Financial Planning update: What does a healthy portfolio of funds look like?

Published: Thursday 14 October 2021

If you read the financial press or browse through investment forums and social media, you will see a lot of speculation about the latest stock tips and speculations about what you can, or should, be investing in.

However, focusing on individual companies and microtrends can lead to missing the bigger picture. A single stock is rarely the key to achieving your investment goals. There is significant risk in concentrating your investments in one place, as you will be disproportionately exposed to the risks of that company or sector, this may even result in you losing money. It is far more valuable to think of your investments as one collective unit. The holdings within your portfolio should be considered based on their own merits, but also on how they complement each other.

Below are some helpful guidelines to help towards building a healthy portfolio from outset, regardless of its size.

Holds a wide range of assets

The main asset classes are:

  • Equities (shares) – highest risk, greatest return potential
  • Property
  • Fixed interest securities (bonds)
  • Cash – lowest risk, lowest return potential

These assets bring different levels of risk and reward. Equities carry the most risk and volatility, however, they can produce the greatest returns over the longer term. Cash is stable with little volatility but is unlikely to generate high returns and is at risk of its value being eroded by inflation. Property and fixed interest fall somewhere in between on both prospect of growth as well as volatility.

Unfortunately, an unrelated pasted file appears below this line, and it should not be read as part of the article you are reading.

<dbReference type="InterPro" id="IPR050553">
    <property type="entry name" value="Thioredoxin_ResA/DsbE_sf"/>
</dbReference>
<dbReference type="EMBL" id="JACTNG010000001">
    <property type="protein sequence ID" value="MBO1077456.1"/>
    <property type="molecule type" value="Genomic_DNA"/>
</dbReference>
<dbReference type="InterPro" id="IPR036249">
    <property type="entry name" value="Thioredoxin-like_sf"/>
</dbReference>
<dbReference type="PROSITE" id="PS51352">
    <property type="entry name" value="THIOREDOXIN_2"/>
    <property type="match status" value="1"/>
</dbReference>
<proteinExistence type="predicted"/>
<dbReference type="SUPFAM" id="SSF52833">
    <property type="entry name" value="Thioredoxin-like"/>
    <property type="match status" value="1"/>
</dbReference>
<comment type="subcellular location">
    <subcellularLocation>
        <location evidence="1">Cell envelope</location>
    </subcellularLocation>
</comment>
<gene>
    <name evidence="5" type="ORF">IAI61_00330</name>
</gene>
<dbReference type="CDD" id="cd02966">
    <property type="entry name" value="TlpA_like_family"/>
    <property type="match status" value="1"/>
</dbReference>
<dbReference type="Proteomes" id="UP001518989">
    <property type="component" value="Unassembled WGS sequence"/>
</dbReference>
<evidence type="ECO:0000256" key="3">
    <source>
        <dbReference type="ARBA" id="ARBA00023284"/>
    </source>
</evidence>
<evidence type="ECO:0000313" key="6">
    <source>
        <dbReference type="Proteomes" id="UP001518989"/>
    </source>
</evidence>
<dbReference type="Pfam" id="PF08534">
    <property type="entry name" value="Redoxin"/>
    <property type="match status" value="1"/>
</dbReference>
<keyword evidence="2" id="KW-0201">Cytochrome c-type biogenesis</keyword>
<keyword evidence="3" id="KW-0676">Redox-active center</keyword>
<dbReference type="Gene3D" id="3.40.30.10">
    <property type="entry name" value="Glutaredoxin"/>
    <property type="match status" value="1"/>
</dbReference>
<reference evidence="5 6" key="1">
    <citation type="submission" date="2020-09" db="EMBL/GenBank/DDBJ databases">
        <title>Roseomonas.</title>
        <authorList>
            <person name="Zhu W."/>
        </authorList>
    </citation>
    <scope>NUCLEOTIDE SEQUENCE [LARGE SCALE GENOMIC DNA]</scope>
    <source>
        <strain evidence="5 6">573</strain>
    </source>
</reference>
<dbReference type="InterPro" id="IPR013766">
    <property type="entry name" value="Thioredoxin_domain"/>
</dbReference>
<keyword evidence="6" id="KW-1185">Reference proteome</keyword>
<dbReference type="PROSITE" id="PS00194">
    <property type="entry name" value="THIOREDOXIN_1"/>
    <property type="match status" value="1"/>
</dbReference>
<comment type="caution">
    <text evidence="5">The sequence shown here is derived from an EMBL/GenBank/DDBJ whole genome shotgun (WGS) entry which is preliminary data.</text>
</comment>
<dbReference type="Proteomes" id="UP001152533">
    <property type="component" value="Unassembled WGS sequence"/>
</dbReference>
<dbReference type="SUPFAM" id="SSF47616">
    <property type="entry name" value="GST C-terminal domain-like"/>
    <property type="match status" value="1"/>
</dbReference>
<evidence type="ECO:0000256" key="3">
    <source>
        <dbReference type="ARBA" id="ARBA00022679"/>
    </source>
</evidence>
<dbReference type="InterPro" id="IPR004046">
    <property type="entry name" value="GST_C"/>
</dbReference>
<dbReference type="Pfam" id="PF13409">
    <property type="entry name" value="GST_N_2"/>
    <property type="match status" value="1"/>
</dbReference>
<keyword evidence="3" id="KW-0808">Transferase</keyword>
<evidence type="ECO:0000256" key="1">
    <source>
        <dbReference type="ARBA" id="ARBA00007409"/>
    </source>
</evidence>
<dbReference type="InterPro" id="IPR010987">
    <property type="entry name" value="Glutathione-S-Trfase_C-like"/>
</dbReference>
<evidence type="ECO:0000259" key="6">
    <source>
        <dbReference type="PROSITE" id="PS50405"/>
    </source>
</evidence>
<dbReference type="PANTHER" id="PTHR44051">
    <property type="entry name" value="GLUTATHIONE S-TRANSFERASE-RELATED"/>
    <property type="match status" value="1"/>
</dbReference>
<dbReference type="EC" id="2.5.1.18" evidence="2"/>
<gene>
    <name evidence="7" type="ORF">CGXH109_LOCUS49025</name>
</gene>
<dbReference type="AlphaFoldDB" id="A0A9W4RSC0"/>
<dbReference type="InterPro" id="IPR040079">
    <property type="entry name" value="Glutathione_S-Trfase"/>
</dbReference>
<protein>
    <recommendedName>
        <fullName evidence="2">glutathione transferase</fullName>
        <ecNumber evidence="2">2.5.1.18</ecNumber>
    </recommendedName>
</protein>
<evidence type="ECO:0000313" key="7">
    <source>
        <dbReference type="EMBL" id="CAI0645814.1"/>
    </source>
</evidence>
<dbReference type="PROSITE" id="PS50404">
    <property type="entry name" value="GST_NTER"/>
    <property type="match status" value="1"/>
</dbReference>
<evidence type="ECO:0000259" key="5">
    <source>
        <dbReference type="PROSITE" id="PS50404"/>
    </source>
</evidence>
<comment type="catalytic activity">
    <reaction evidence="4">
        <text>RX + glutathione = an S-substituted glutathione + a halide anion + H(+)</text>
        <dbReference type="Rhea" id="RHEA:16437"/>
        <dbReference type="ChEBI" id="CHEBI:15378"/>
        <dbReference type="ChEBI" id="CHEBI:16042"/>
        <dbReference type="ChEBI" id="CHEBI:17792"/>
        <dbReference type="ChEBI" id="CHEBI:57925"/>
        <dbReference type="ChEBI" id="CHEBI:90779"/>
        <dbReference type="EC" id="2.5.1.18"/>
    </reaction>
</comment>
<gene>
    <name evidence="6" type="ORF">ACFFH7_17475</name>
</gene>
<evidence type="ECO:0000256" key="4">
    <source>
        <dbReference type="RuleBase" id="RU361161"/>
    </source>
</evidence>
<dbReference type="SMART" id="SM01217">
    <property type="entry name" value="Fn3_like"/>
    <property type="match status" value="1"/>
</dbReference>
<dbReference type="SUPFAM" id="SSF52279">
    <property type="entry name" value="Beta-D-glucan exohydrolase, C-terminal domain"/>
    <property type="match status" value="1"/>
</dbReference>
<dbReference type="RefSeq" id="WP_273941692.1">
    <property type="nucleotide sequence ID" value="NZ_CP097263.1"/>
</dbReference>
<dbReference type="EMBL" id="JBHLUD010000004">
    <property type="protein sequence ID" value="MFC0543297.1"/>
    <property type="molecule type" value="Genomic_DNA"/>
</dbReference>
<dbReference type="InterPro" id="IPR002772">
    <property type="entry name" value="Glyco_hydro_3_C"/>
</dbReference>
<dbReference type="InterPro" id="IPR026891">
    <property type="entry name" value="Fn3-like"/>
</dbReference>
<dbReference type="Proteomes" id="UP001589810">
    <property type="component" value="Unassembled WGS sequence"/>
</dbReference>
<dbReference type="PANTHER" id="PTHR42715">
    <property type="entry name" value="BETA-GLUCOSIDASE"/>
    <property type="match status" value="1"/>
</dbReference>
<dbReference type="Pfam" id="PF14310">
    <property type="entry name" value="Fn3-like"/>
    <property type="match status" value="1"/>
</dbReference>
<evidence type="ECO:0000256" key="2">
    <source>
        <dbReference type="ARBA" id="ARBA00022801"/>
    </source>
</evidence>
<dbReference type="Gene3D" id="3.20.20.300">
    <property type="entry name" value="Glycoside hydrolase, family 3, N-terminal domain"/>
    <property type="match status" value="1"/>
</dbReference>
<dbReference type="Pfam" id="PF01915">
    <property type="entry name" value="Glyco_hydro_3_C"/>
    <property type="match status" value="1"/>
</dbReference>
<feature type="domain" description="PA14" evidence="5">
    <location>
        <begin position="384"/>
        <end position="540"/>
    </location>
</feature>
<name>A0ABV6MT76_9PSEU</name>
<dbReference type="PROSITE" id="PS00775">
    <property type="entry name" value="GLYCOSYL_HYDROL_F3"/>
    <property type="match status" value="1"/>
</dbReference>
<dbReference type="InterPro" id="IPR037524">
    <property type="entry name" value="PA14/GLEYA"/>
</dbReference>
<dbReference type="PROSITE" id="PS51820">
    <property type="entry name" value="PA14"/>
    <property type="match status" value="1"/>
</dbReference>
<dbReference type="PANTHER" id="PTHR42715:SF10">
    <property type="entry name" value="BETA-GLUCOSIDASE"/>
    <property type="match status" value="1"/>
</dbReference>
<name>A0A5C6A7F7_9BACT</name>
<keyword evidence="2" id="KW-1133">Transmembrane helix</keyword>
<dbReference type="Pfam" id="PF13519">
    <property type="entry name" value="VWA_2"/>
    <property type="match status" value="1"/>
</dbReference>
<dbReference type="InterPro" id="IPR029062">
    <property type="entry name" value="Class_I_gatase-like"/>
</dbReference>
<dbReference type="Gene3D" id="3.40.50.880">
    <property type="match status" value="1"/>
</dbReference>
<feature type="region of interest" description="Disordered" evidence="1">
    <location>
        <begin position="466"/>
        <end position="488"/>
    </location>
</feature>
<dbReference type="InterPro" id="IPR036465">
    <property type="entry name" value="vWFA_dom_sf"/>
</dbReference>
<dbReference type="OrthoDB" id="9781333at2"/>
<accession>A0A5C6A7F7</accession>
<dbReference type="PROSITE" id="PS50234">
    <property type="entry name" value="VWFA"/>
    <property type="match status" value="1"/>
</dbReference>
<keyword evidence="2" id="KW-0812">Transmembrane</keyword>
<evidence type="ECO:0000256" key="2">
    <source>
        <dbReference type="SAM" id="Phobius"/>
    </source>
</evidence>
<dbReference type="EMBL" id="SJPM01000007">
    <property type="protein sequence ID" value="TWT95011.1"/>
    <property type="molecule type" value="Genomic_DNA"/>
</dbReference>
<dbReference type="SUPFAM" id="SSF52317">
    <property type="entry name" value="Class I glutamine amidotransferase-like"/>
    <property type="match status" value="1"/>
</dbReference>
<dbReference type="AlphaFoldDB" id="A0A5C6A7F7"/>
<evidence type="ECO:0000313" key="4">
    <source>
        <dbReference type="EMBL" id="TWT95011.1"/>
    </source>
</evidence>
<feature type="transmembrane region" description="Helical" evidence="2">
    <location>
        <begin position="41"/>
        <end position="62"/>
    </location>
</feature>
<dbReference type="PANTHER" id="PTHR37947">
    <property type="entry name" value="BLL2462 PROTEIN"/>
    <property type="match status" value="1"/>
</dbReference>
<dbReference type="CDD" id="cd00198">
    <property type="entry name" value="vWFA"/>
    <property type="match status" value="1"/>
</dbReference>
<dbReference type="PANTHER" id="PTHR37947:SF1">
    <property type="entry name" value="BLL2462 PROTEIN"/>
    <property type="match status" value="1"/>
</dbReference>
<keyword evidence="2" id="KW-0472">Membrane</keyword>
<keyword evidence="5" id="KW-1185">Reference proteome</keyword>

Within each asset classes, there is also degree of variation. Equities can comprise anything from well-known UK companies to start-ups in emerging economies. Clearly, these companies will have a very different risk and reward profile and will not necessarily be correlated with each other.

The key to successful investing is holding a wide enough range of assets. There is usually very little correlation, and in some cases a negative correlation, between different asset classes which helps to minimise risk. It also allows you to capture market growth regardless of what is happening in the market.

Balance risk and reward

We cannot have a ‘one size fits all’ when it comes to investing. A portfolio which holds more in equities than lower risk assets will always experience more volatility. It is also more likely to produce higher returns if held for a long enough period of time.

When it comes to deciding the asset allocation for your portfolio, you will need to consider:

  • Your attitude to risk and capacity for loss
  • How well you understand investments, and your level of confidence.
  • The level of growth you are seeking.
  • How long you are looking to invest for and when you are likely to need the money.

A healthy portfolio aims to maximise returns, while balancing the level of risk you are willing to take.

Prioritise your goals, not the benchmark